The Widdershins

Posts Tagged ‘Human Trafficking

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Eudocia Tomas Pulido (“Lola”), ages 18 and 82

Hello Widdershins,

This will be a short post today! In part because I would like you to take some time and instead of reading my nonsense, read a feature story in The Atlantic instead.

In March I wrote a post here discussing human trafficking.  When we talk about slavery too many of us think of by-gone eras. But slavery exists today and not just in far-off lands. It exists right here in the United States, perhaps involving our next-door neighbors. Nearly 21,000,000 human beings today are victims of human trafficking.

One of the stories I recounted in my post, told by Sister Joan Dawber, who runs a safe-house for victims of human trafficking in NYC, involved a young woman from Africa who came to NYC by family with the promise of going to school. Instead the family enslaved her for 5 years. She escaped eventually with the help of a suspicious neighbor. But how many do not escape?

In the harrowing and heart-breaking story published in The Atlantic, called My Family’s Slave by Pulitzer-prize winning journalist Alex Tizon, Tizon describes his family’s slave – gifted to his mother by his grandfather. The woman they called Lola served the family for 56 years, right here in the United States. She cooked and cleaned for the family, she raised the children. She was not kept in physical shackles. And yet – she remained their slave. Tizon’s shocking realization as he got older than his parents kept the woman who raised him and his siblings as a slave is heart-breaking. Lola’s story is not unique and it needs to be told. (In a sad addendum, Tizon died suddenly on March 23, 2017 at the age of 57.)

Mom would come home and upbraid Lola for not cleaning the house well enough or for forgetting to bring in the mail. “Didn’t I tell you I want the letters here when I come home?” she would say in Tagalog, her voice venomous. “It’s not hard naman! An idiot could remember.” Then my father would arrive and take his turn. When Dad raised his voice, everyone in the house shrank. Sometimes my parents would team up until Lola broke down crying, almost as though that was their goal.

It confused me: My parents were good to my siblings and me, and we loved them. But they’d be affectionate to us kids one moment and vile to Lola the next. I was 11 or 12 when I began to see Lola’s situation clearly. By then Arthur, eight years my senior, had been seething for a long time. He was the one who introduced the word slave into my understanding of what Lola was. Before he said it I’d thought of her as just an unfortunate member of the household. I hated when my parents yelled at her, but it hadn’t occurred to me that they—and the whole arrangement—could be immoral.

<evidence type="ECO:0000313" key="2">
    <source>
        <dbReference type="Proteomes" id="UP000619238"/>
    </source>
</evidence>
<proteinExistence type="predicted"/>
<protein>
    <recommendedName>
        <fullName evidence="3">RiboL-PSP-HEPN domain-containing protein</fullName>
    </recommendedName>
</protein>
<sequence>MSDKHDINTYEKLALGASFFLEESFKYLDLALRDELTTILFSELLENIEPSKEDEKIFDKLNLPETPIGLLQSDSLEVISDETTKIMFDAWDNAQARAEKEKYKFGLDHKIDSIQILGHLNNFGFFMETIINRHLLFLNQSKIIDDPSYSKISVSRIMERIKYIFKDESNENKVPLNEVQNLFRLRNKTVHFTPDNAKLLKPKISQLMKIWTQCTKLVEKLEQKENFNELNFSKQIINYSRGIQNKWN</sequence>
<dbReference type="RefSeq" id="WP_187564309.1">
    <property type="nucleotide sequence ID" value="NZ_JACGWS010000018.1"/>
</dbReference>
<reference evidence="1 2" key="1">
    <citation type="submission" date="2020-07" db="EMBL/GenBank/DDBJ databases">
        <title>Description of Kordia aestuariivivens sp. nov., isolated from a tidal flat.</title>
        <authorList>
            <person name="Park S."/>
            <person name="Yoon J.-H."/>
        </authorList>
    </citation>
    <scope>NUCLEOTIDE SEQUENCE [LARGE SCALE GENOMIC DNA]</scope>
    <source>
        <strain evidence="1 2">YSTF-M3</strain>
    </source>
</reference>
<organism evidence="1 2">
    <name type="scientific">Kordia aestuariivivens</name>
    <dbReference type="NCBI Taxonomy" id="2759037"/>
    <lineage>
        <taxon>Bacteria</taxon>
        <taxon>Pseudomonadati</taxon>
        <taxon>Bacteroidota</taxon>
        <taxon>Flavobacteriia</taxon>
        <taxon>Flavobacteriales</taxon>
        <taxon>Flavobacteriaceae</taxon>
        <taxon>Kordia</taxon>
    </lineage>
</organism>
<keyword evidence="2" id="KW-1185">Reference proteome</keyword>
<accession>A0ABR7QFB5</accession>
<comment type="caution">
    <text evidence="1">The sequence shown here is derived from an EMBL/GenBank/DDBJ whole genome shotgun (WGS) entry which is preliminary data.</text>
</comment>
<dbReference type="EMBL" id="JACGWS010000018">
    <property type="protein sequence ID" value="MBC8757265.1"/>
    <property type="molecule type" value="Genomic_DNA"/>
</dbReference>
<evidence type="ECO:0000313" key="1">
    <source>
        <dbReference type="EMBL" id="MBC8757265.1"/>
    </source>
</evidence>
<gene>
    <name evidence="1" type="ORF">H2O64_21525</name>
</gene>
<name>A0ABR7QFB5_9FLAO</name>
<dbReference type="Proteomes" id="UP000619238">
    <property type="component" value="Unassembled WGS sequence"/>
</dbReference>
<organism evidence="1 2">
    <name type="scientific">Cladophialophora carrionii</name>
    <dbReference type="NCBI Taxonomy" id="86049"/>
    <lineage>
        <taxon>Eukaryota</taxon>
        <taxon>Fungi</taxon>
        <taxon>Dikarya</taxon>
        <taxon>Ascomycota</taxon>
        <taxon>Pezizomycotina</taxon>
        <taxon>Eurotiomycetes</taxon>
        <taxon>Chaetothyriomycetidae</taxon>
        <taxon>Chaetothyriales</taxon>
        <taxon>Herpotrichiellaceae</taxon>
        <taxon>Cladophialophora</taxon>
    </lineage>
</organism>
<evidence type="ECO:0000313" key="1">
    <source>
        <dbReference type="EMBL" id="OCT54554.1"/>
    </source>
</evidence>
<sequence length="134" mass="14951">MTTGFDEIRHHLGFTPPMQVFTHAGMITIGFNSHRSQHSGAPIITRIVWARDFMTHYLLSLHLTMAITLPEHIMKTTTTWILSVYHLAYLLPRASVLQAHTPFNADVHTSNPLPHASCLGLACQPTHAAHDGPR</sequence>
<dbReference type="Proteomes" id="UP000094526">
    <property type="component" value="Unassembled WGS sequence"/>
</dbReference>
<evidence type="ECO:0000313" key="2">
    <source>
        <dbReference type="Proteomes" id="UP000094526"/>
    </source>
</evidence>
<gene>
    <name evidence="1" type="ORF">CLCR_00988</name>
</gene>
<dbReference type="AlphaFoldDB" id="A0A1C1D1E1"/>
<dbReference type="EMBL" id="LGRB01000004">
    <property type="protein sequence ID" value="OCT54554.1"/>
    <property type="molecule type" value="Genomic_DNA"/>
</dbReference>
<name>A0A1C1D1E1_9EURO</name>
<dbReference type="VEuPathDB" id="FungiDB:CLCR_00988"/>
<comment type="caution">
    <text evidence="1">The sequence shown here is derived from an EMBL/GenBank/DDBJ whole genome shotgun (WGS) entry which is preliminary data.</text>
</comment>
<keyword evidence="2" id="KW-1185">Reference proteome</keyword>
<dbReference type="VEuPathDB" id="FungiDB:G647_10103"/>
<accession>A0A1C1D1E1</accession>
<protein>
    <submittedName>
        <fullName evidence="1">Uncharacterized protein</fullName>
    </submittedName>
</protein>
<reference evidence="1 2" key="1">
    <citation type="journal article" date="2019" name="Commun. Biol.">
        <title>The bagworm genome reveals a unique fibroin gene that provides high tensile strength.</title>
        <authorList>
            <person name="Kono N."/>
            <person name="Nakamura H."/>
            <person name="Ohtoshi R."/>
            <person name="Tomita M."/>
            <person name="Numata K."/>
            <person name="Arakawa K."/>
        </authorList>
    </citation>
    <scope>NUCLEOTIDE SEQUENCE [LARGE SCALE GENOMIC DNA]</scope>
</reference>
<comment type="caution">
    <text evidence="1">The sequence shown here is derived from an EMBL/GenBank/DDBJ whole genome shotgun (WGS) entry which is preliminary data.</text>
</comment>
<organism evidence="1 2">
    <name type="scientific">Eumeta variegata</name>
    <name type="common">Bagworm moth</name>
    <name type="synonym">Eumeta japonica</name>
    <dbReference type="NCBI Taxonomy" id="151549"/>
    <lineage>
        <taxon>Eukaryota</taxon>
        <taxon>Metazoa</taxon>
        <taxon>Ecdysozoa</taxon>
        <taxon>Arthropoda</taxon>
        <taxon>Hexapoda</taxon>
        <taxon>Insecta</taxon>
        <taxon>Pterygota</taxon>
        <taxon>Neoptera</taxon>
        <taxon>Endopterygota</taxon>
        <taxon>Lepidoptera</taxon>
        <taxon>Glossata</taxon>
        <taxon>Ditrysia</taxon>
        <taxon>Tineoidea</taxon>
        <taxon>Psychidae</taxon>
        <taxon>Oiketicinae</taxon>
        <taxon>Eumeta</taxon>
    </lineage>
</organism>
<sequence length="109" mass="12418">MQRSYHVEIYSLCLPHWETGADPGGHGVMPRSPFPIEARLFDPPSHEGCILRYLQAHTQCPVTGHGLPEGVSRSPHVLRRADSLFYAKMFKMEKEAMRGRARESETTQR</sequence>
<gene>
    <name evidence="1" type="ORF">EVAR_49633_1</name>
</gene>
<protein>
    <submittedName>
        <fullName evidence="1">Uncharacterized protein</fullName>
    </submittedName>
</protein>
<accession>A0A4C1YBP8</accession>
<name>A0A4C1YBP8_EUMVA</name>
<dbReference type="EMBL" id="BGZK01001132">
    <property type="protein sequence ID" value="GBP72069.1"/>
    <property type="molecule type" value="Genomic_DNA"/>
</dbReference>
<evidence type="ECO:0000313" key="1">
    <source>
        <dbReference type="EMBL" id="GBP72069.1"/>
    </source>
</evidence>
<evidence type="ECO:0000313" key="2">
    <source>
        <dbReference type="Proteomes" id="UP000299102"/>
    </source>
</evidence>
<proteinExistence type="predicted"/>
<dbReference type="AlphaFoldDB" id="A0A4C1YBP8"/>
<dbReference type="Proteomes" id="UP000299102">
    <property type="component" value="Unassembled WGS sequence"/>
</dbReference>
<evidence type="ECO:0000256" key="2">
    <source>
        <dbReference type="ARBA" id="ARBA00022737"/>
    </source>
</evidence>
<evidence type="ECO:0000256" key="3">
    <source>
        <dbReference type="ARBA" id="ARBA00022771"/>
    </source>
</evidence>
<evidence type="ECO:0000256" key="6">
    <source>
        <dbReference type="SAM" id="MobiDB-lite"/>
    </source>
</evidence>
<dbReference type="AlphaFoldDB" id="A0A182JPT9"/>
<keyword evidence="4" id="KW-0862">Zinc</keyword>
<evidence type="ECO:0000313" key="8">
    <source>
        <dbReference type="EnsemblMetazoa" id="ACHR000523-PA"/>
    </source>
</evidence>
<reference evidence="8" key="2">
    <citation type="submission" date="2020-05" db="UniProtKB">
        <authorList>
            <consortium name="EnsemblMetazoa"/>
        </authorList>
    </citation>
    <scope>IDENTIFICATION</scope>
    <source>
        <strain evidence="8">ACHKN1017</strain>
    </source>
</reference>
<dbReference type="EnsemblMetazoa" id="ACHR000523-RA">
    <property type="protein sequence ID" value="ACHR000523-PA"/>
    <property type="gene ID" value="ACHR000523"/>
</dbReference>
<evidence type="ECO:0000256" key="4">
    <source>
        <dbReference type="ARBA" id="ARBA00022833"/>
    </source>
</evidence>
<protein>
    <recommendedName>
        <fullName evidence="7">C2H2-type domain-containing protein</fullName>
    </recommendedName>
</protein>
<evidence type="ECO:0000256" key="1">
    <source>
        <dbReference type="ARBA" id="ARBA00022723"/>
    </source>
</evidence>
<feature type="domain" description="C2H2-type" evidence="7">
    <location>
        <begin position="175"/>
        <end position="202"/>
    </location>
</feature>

“Do you know anybody treated the way she’s treated?,” Arthur said. “Who lives the way she lives?” He summed up Lola’s reality: Wasn’t paid. Toiled every day. Was tongue-lashed for sitting too long or falling asleep too early. Was struck for talking back. Wore hand-me-downs. Ate scraps and leftovers by herself in the kitchen. Rarely left the house. Had no friends or hobbies outside the family. Had no private quarters. (Her designated place to sleep in each house we lived in was always whatever was left—a couch or storage area or corner in my sisters’ bedroom. She often slept among piles of laundry.)

 

This is an open thread.

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Over the weekend I edited a short fundraising video for organizations that help victims of human trafficking. These are all religious institutions and the women interviewed were all nuns. One from NYC, one from London, and one from Mombasa, Kenya.

Human trafficking is the 2nd largest crime industry in the world, only behind drug trafficking. It generates hundreds of billions of dollars in profit – at the expense of human lives. And it is also the fastest growing “industry” in the world today. In 2012 it was estimated that as many as 20.9 million people around the world were victims of human trafficking. Imagine what those numbers are in 2017. Human trafficking includes sexual exploitation (including sexual slavery), forced labor, organ harvesting. The International Labour Organization (a United Nations agency) last compiled their statistics in 2012. Some excerpts:

90% are forced to labor for private economies or corporations

22% are in forced sexual exploitation

55% are women and girls & 45% are men and boys

26% are under the age of 18

Sister Jane Kimathi, from Mombasa, speaks of victims as young as 4 years old, forced into prostitution. Many, she says, come to their safe houses unable to speak because of the trauma. Some stay with the Sisters for as long as two years, as they try to rehabilitate them and find new homes. While their order is Catholic, they welcome all victims and their prayer room is nondenominational. She mentioned that Mombasa is a popular tourist destination. But the “tourist destination” designation is people who come there specifically searching for young children to abuse. Because of the many conflicts in Africa, the number of refugees spikes the numbers of slaves. They are people looking for ways to support their families. Nobody is looking for glamour or prestige in the sex trade, Sister Kimathi says. “It’s poverty and desperation.” Some of the children were sold by their parents into slavery. Some are orphans and some are runaways who were promised happiness by relatives, who then exploited them.